This means everyone on the revenue team is aligned on the target and understands how to execute. Technologies are connected across organizational silos, allowing all relevant stakeholders to have the same view into a single source of truth, and processes are run with operational rigor through integrated cadences, including sales one-on-ones, forecast calls, pipeline calls, QBRs, and more.

The result is transparency and accountability from the boardroom to the front line, ensuring the entire revenue team is in lockstep as it operationalizes growth at scale.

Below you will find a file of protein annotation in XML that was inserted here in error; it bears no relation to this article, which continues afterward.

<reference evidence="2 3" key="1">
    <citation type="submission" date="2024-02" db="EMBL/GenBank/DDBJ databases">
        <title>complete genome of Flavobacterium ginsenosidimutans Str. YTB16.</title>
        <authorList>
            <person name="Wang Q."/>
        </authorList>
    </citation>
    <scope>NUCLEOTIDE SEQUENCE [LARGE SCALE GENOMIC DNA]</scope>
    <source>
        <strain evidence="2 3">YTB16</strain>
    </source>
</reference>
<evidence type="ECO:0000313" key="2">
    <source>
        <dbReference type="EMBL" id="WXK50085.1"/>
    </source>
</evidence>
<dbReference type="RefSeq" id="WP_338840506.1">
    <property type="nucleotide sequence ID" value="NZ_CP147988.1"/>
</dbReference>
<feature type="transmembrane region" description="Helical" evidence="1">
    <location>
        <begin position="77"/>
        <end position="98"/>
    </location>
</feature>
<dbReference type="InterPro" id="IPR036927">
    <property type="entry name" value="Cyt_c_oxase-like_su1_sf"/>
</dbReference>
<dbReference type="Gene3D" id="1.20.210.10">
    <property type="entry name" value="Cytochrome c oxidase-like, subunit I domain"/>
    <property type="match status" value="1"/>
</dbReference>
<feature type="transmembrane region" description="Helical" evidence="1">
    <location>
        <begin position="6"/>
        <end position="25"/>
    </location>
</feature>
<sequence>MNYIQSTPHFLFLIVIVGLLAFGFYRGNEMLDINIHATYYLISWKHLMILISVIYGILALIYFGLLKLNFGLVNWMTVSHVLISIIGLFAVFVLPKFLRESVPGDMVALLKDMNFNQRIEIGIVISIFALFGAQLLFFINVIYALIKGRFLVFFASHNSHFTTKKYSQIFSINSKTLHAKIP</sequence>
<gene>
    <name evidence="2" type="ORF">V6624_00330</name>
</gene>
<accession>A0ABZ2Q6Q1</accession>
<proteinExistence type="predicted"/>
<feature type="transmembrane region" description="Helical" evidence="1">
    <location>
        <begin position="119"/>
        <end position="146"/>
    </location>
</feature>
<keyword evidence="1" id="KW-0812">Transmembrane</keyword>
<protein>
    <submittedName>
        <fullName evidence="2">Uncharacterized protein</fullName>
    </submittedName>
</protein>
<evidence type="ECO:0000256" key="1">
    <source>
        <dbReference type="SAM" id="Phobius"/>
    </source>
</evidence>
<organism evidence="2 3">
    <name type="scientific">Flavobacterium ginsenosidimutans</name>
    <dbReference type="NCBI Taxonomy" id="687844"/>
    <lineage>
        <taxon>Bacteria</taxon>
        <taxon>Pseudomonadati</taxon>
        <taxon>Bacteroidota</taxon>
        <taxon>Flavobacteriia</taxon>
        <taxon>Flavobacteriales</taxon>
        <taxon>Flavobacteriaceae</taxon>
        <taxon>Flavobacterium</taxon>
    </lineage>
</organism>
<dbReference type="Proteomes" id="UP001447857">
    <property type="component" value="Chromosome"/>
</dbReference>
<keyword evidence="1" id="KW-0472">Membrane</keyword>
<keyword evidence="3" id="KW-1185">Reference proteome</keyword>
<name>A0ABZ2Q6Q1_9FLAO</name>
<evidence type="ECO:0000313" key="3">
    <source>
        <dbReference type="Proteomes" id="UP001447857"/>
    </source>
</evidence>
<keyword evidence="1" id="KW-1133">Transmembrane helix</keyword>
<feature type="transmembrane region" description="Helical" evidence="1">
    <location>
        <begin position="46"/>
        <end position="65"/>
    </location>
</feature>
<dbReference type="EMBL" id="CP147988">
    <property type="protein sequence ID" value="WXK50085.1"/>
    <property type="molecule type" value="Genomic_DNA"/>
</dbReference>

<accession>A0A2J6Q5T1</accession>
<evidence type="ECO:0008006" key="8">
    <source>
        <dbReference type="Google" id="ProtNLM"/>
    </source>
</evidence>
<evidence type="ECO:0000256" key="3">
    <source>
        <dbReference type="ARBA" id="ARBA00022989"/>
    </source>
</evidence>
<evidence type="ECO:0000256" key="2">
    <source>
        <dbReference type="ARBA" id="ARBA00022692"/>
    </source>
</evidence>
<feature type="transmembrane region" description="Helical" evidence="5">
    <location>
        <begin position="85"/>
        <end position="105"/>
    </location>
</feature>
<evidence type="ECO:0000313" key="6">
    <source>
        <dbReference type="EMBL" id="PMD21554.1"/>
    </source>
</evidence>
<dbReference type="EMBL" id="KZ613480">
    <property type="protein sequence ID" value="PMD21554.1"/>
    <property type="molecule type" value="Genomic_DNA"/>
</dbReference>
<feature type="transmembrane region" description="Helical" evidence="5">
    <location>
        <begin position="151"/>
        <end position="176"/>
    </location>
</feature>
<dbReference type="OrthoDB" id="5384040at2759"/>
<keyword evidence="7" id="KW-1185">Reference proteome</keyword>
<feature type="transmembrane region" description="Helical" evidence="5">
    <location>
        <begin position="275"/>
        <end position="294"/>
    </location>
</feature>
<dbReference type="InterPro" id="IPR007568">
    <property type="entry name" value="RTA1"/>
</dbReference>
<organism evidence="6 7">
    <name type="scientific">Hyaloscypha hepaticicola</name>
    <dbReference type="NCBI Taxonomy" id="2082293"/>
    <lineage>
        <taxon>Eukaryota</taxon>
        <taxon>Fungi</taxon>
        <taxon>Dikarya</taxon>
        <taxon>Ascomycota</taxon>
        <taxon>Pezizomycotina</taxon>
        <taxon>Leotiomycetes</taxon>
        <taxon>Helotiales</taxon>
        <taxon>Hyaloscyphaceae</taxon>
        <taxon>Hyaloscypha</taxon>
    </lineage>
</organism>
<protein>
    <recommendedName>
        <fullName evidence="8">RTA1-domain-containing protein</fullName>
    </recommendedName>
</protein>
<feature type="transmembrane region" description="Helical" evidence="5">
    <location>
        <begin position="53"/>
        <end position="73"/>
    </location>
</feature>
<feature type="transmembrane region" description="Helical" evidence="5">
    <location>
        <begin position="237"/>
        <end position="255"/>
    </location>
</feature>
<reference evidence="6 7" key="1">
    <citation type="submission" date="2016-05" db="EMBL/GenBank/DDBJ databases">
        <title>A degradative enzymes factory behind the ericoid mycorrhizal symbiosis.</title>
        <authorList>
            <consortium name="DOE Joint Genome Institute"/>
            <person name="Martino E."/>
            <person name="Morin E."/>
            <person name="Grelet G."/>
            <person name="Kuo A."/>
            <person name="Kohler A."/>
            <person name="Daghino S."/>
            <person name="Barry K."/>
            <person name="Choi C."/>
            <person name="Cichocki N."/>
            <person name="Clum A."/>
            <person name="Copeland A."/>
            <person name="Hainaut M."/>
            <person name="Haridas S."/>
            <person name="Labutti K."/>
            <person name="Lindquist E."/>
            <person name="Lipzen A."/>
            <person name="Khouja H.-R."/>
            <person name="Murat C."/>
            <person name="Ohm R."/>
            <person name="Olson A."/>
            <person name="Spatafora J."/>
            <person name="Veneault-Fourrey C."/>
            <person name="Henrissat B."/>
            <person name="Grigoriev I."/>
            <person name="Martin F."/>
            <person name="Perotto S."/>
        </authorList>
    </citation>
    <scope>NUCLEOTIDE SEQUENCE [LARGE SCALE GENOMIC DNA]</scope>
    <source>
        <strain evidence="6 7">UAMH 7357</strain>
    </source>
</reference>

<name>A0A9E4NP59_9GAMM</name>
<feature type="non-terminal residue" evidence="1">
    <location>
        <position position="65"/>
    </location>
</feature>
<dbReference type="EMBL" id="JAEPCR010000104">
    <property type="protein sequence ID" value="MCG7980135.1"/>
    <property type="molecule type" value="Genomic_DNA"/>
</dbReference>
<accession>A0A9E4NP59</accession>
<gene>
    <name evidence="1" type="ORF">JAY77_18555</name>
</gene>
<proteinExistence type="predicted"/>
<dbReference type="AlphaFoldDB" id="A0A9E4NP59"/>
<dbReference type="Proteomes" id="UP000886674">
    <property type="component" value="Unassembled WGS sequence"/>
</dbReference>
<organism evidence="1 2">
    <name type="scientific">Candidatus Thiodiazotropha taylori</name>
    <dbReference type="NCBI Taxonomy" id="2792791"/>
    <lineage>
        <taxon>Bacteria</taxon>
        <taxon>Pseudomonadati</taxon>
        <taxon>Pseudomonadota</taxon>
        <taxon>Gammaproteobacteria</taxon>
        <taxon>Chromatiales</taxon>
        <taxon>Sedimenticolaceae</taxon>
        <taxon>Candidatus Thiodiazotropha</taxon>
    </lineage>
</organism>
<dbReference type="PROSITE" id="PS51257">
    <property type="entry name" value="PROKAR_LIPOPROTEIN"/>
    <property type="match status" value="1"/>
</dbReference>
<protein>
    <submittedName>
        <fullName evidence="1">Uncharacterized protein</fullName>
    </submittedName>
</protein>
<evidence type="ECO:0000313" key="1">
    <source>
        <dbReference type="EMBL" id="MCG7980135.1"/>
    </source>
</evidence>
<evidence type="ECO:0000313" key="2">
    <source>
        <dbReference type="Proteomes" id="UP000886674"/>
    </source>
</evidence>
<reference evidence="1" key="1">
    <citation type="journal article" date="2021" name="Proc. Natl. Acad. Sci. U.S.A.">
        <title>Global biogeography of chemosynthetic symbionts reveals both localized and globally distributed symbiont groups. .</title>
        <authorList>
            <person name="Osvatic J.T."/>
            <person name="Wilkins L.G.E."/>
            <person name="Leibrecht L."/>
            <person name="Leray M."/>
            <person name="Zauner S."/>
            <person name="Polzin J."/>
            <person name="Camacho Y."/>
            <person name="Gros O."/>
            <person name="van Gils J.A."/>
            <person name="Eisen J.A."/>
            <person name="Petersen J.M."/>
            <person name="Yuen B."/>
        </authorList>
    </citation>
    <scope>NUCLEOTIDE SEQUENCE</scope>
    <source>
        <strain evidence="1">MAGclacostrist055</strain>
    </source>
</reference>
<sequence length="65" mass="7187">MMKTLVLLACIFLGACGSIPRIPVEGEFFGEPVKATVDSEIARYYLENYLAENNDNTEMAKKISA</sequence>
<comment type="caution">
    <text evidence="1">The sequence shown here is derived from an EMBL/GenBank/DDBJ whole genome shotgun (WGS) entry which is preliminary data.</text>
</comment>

In practice, this means everyone can see what’s going on in their deals, territories, and business, and everyone knows exactly what they need to do and when to do it.

Some executives believe a data analyst can handle this role. That misses the full picture of revenue operations. Or they haven’t bought into the holistic vision of revenue operations. If they don’t understand the value, they’re not ready to invest.

On the flip side, you’re ready to invest in RevOps when you want the following:

  • A predictable revenue process 
  • Data insights to better understand your business
  • Sales forecasting metrics and revenue process optimization to enable and incentivize your teams
  • Silos torn down among sales, marketing, and finance teams, bringing everyone into alignment

Let’s break down what this investment looks like.

How do you transition to revenue operations?

I won’t lie. It’s difficult to find one person who can lead a go-to-market strategy and handle day-to-day operations at the same time.